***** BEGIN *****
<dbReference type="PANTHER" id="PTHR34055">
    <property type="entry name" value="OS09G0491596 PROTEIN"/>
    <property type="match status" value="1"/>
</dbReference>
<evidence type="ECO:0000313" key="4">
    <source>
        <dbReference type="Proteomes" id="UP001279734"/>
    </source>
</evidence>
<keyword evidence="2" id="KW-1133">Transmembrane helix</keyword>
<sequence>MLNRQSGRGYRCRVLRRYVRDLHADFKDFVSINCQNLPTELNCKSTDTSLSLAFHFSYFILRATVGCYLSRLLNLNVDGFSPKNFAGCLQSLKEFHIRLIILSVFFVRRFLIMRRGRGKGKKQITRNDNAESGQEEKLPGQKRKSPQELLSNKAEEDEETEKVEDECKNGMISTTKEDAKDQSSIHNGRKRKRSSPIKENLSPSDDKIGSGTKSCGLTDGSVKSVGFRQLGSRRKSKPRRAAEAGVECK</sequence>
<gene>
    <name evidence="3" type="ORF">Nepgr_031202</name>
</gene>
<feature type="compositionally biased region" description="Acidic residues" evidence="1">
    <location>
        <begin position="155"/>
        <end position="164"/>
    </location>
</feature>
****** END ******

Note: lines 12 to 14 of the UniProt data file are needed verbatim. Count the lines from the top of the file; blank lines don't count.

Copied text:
<gene>
    <name evidence="3" type="ORF">Nepgr_031202</name>
</gene>